Mister Ray took one look at me and exclaimed in one breath, “Wow you are an Asshole! But don’t worry, it’s not your fault!  You were just raised that way!”

Continue reading “Multi-Culturism in the Hacienda of Mental Health”

Recreating Myself within a Changing Economy

Seventy years ago my family closed a lumber company in upstate New York. A series of small towns had built up primarily around the business and had to be abandoned and redefined. As is often the case, times change the economy and people have to find new ways to survive.

Growing up, I never considered that the closure of the company had much of an effect on my family.  Perhaps as the first born in the second generation since the closing, I just didn’t notice that I carried an unspoken weight. For years I have seen my father at times thanklessly function as the steward of swaths of land and vacation homes up in a small town within the region. This was not a footprint that I in any way would end up following.

Usually one does not think of a child born with such immense privilege as ending up homeless and in a state mental hospital. At some points in my journey I have been defined by long lists of psychiatric diagnosis. I prefer to consider myself as having chosen to find a new way to survive based on a changing economy.

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Honoring traditions that helped me escape:

My revolt against my father’s and my family’s legacy was not well understood without lists of psychiatric labels. Now, as I am preparing to honor my father in a seventy-fifth birthday reunion in the belly of the beast from which I fled, I have a better sense of how I let the traditions of my family down.

The reunion is to happen in a small company town in upstate New York that was founded a century ago. The town provided timber for city-folk and funded a family structure that I have chosen to leave. Those profits are perhaps dwindling due to close of the family business in the fifties. As far as I know, the just property taxes that exist for swaths of vacation property that remain kill any kind of profit. My father has honorably and at times thanklessly managed the whole deal for us all.

The gifts that I was given: Continue reading “Honoring traditions that helped me escape:”

Viewing Myself through the Healing Voices Documentary

The Healing Voices documentary is a bold collaborative effort to recreate the public perception of people who hear voices or experience altered states. At a private viewing, amid a room of like-minded individuals there is cause for all of us to rejoice. We all sit engaged, excited, and proud as concepts and materials that we all work to share with others on a daily basis surround us booming through the theater. There is laughter, an occasion whoop or coyote cay-cay-cay. The past fifteen years of my recovery and efforts to share my developing health to others flash before my eyes.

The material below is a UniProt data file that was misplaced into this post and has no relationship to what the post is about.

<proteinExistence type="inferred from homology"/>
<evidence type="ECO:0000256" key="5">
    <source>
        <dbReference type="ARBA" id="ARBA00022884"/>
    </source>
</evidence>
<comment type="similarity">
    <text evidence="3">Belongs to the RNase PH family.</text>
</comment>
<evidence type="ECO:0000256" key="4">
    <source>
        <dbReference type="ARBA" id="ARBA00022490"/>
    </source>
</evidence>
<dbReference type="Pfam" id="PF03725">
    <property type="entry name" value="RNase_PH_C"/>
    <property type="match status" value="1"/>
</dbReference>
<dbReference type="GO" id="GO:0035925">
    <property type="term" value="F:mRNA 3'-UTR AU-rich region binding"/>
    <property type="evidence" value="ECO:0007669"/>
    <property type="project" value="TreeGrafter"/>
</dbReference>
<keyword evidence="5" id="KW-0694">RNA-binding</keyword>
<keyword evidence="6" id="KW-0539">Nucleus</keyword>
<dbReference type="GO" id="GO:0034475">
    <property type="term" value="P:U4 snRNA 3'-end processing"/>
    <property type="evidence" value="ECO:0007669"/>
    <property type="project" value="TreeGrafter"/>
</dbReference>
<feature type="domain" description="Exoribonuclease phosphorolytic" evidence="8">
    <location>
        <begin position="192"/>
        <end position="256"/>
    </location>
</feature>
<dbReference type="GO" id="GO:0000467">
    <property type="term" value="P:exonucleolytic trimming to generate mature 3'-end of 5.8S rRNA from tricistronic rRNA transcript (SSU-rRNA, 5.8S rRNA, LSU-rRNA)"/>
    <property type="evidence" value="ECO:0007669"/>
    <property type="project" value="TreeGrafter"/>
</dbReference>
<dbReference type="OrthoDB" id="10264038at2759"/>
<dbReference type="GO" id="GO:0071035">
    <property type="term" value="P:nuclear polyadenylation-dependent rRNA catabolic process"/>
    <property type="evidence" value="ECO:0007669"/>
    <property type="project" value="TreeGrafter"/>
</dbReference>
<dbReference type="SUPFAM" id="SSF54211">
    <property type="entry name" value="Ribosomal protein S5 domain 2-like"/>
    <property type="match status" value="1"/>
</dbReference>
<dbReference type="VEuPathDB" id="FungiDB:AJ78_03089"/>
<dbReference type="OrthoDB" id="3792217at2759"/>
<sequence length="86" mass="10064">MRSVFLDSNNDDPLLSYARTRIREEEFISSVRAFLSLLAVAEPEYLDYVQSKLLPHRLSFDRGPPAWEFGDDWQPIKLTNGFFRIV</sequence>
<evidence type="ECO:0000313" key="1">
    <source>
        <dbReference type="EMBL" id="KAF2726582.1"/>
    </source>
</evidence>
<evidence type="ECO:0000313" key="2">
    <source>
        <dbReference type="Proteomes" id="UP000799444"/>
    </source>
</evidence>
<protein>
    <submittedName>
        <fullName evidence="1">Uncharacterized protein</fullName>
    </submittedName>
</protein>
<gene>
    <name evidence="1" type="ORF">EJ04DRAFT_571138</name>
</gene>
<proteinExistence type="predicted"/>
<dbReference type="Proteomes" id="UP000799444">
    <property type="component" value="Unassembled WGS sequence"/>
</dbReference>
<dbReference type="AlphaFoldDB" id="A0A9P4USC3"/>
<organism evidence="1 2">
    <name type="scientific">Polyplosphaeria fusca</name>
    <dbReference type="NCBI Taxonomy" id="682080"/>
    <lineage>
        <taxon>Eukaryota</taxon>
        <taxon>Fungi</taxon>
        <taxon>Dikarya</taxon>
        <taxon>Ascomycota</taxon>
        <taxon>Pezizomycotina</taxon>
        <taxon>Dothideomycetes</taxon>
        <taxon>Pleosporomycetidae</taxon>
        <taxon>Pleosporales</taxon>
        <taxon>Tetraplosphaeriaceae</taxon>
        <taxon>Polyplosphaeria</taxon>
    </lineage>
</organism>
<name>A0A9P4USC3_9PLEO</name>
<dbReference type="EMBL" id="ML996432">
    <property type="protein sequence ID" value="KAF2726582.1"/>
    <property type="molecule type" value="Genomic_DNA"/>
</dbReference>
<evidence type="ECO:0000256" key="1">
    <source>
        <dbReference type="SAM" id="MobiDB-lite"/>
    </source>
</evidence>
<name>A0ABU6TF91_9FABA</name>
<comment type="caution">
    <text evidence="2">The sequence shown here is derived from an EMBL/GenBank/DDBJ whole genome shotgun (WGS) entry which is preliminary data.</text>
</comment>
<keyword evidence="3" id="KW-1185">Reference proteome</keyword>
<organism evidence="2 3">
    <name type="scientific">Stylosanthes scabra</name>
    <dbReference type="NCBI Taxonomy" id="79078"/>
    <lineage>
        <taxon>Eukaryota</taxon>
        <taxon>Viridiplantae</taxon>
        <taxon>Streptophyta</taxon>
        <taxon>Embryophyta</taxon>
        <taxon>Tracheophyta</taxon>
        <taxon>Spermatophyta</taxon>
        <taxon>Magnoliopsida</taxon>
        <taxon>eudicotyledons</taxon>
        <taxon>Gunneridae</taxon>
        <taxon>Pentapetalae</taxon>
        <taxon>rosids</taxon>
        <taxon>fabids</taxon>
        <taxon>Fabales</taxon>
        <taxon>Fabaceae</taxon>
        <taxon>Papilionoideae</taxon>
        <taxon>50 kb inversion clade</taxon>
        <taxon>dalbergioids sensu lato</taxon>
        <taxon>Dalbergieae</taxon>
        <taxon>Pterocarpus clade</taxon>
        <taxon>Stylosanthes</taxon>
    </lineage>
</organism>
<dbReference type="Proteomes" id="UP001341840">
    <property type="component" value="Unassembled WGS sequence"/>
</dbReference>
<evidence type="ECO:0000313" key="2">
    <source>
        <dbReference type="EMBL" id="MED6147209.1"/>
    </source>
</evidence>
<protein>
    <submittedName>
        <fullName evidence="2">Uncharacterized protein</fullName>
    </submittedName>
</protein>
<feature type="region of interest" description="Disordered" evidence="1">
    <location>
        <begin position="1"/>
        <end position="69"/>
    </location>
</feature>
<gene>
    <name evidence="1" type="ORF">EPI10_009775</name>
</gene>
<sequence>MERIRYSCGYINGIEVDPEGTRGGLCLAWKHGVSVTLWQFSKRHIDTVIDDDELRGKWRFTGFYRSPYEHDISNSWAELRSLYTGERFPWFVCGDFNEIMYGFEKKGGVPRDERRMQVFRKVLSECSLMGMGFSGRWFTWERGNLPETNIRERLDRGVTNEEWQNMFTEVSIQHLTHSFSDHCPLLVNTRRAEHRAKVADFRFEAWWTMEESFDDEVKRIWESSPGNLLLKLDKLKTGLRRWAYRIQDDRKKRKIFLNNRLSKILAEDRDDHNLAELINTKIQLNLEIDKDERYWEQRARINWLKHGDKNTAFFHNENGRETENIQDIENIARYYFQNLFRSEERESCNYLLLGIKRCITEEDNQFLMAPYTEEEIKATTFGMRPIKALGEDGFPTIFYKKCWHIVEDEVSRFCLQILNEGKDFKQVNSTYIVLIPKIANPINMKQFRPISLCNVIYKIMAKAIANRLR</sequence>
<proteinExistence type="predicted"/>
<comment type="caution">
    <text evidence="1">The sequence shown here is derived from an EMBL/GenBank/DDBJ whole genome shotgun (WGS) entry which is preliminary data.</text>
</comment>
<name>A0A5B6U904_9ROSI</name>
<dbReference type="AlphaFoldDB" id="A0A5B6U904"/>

The movie tracks three individuals: 1) a well-known leader in the movement and co-producer, Oryx; 2) a peer support leader from a small town setting who is a Mom, Jen; and 3) a youthful and creative outsider from a setting that never becomes clear to me, Dan. As this develops, I start to see three levels of exploration honored.

First, Oryx represents the movement leadership and has connection to all the expert philosophers who are interviewed to back up an alternate way to manage and treat these wide collection of experiences. Robert Whitaker, Bruce Levine, Will Hall, Marcus Romme are interviewed. A clear vision of the indubitable damage that the illness medical model has done, the senseless demand that society imposes that all signs of illness are suppressed and manner in which the western world has over emphasized psychiatric medications. Oryx details his journey with altered states at a safe distance and how it motivated him to found the Freedom Center with Will Hall. There are European cameos of people from the hearing voices movement who I recognize like Rufus May, Jacki Dillion and Rachael Waddington.  Continue reading “Viewing Myself through the Healing Voices Documentary”

Issues that Divide the Mad Community

As a psychotherapist who works with other Mad individuals in an L.A. county facility, it seems to me that the wider Mad community is not always aware of the diversity that exists within. While I am grateful for every person who has survived in spite of the limits of therapeutic environments available to many, rich and poor; survivors seem to promote what has worked for them without consideration for what other Mad individuals are dealing with. Many of us who have survived may fail to see the privileges that we have that have enabled ourselves not to get sucked into the institutions. We may think our way of making it is the only way. We may take for granted what we have used to survive. And we may not always learn the diversity lessons that we need in order to be there for our brethren.

Historically we are divided by DSM labels and social inequality and we may easily reinforce those divisions without knowing it.  Some of us may consider ourselves members of a spiritual emergence narrative rather than a schizophrenic episode; many even argue that these are separate conditions requiring very different treatment. Others in recovery profess safety in a functioning bipolar community rather than among individuals who are genetically impaired with schizophrenia eugenics.  Some want to divide up into individuals who hear voices verses those who are just delusional. And then there are the individuals who evade intrusion by coding up their words. And of course differences in heritage, class, gender and relation to historical trauma are likewise things that many survivors may not completely acknowledge. And still further, those who are wrapped up in the current debate in the Mad community over the use of medication run the risk of dividing us further without acknowledging the diversity of peoples experience and trauma.

The claim that I really object to is: this works for me, therefore it must be what everyone else needs.

Demands for Inclusion in the Movement: Continue reading “Issues that Divide the Mad Community”